(The Pressburger Powell film Red Shoes is I believe from a Hans Christian Andersen tale, which in turn came about from his shoe maker father being asked to make some red shoes for a picky customer, not as I thought stemming from this tale.)
The mania for dancing remains a very curious phenomenon for which many explanations have been given. In spite of the bias, this is a good read and is well researched.
John Waller uses his first three chapters setting the scene. The people of Strasbourg and its surrounding area had suffered much in the preceding years. A series of bad harvests, periods of drought followed by torrential rain, culminating in the "bad year" of 1517 with grain prices soaring and famine striking with terrible force, killing thousands from malnutrition and related maladies.
The populace was exploited by a rapacious church, with monasteries exploiting the high grain prices by selling their grain stores (obtained from taxes and tithes) outside the area, the starving peasants observing convoys of grain leaving their towns and villages to achieve higher prices in wealthier areas. The population was threatened by the "infidel Turk", the arrival of syphilis in their communities and a terrible epidemic of a disease named "the English Sweat".
It was in this situation that on 14 July 1518, Frau Troffea stepped out of her house "swaying and jumping awkwardly from foot to foot". The poor woman danced compulsively throughout the day, until at night she collapsed into sleep, only to resume her dance early the next morning. She danced like this for six days, until being sent away to a chapel dedicated to St Vitus, some thirty miles away.
Within no time many more citizens were overcome with the irresistible desire to dance. The burghers of the city consulted the physicians guild, who recommended that the dancers should be left to continue their dance, in the belief that the heavy perspiration resulting from the dance would eventually expel the residues of bad blood which had built up in their veins. The outdoor grain market was commandeered to accommodate the dancers and the burghers even hired professional musicians to encourage the dancers and so hasten the time when they would be thoroughly danced out.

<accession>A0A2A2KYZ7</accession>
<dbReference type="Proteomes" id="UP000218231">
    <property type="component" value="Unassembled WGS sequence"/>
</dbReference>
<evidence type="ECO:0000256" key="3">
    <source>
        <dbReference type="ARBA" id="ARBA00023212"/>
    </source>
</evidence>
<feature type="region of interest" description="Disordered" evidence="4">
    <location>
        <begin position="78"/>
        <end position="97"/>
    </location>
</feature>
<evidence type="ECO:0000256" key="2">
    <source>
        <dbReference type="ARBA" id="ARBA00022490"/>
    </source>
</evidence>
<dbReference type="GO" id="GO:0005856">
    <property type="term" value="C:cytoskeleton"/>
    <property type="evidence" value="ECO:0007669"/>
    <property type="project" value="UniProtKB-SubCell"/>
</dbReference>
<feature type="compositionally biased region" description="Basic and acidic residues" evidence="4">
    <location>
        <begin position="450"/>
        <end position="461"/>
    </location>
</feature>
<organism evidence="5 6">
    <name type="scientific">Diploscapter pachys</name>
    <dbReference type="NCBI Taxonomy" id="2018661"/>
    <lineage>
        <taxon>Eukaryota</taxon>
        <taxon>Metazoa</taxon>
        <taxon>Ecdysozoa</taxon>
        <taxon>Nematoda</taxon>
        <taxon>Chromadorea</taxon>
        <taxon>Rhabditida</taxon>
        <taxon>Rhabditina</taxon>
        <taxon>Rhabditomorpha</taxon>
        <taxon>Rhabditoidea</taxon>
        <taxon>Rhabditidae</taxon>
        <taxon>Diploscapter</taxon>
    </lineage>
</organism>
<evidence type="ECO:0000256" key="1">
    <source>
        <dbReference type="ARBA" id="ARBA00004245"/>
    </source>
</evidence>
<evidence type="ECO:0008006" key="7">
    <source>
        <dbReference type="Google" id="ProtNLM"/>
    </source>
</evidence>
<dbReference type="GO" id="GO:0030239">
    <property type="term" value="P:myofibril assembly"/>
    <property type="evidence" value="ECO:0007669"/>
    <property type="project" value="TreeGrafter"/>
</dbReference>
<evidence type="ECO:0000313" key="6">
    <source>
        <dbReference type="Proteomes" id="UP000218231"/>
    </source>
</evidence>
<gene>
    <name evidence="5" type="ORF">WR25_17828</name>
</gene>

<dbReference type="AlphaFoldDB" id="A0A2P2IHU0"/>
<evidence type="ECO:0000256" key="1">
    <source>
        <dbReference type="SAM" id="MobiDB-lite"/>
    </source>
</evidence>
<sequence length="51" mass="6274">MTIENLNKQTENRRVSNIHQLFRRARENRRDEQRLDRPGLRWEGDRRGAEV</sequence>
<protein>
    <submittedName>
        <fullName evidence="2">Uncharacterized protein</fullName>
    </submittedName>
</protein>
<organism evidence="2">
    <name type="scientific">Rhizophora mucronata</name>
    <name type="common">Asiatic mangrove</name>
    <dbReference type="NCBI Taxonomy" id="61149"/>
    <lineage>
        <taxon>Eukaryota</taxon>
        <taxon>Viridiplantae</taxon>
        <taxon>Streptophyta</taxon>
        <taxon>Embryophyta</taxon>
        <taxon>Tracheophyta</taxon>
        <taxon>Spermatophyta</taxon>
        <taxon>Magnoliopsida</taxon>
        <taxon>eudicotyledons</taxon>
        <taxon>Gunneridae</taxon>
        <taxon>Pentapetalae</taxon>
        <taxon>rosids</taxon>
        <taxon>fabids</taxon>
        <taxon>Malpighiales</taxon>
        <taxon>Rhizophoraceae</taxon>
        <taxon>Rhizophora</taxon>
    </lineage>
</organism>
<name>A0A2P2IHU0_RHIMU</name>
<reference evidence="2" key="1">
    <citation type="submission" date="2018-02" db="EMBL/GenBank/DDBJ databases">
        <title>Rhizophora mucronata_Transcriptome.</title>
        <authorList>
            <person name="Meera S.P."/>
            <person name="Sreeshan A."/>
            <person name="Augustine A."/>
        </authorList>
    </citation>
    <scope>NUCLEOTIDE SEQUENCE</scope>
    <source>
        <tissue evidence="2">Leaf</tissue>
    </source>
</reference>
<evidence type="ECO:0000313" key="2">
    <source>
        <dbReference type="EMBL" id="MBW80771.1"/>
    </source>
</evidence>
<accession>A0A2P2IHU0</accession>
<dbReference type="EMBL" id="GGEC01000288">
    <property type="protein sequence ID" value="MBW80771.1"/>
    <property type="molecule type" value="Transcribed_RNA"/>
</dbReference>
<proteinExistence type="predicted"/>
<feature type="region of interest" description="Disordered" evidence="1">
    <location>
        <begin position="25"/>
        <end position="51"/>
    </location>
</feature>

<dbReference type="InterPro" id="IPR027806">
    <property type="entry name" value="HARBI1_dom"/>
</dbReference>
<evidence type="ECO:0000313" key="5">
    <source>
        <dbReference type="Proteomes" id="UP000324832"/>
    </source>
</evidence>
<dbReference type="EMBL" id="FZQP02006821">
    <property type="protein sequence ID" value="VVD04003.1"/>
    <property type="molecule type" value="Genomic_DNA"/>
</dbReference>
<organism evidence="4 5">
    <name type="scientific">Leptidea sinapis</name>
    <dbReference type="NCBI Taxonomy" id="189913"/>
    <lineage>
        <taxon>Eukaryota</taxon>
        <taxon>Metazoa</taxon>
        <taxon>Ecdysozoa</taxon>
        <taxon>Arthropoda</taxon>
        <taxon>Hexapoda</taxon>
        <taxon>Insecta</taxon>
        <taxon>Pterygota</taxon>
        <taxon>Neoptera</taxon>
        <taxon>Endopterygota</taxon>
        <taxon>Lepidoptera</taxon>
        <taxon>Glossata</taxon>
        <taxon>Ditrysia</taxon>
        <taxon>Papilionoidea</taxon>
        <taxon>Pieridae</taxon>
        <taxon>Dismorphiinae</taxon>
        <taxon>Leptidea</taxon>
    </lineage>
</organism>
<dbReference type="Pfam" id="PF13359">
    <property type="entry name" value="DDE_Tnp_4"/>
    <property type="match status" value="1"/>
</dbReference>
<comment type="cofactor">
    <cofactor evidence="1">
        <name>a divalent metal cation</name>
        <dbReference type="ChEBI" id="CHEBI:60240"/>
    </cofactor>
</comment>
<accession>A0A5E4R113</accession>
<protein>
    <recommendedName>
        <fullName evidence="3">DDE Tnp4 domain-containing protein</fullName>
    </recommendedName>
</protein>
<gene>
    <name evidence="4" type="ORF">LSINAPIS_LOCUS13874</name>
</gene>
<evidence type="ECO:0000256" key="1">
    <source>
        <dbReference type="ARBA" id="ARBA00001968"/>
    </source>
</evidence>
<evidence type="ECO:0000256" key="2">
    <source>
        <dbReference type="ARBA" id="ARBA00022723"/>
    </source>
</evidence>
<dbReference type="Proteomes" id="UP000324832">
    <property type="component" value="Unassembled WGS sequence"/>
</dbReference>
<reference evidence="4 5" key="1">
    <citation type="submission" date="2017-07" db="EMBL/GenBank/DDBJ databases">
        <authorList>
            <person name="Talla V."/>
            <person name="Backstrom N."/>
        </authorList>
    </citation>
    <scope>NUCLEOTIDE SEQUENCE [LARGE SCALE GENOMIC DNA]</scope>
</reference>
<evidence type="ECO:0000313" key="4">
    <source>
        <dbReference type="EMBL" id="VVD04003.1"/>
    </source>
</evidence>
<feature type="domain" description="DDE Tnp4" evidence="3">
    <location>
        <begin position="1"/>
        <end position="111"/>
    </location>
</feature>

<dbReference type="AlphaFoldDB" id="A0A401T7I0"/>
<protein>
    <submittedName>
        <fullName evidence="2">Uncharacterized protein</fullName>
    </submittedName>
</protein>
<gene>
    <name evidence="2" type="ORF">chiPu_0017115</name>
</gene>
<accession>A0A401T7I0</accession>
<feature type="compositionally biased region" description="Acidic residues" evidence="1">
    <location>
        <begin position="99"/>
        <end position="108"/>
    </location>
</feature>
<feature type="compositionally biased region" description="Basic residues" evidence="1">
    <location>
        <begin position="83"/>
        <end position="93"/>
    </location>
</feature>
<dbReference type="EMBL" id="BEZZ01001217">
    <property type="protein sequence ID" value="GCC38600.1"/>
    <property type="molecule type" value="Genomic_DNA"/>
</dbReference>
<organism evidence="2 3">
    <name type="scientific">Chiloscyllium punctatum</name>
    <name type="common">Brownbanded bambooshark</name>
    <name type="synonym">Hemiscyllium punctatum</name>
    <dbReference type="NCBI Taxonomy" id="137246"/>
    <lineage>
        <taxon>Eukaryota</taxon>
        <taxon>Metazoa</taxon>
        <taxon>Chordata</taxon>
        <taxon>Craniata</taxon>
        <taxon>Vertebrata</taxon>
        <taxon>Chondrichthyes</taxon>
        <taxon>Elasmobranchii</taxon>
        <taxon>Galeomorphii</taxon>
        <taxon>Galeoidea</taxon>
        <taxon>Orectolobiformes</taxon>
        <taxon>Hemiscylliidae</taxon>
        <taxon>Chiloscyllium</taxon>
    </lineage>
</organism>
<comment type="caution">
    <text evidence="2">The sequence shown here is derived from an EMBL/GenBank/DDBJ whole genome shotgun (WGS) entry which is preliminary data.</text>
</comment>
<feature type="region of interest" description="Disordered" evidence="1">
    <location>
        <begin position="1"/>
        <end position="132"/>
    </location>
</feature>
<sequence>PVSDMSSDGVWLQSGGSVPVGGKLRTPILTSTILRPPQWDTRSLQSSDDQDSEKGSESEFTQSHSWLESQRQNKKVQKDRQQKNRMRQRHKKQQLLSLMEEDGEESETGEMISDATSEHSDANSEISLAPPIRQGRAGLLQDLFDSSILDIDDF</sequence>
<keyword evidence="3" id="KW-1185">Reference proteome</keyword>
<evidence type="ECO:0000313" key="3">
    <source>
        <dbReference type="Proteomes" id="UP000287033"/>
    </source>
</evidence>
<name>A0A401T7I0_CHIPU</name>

John Waller has covered every angle of this strange and terrible story, investigating the possible physical and mental causes of this dancing plague. He recognises that it occurred within a particular historical and social context and also explores similar outbreaks which have occurred in different locations and times. He considers the similarities between the Strasbourg events and other movements such as modern day "raves", or Pentecostal worship services. Outbreaks of dancing have occurred regularly in Christian charismatic worship services, but rarely lasting more than a few minutes rather than the several weeks in 16th century Strasbourg.
The author has gone to considerable lengths in this book to get inside the mediaeval mindset and as I read it I was reminded how very different the beliefs and culture of that age were from our own. I found this to be an interesting and enjoyable read which is not merely of historical interest but also helps to explain some modern-day psychological phenomena.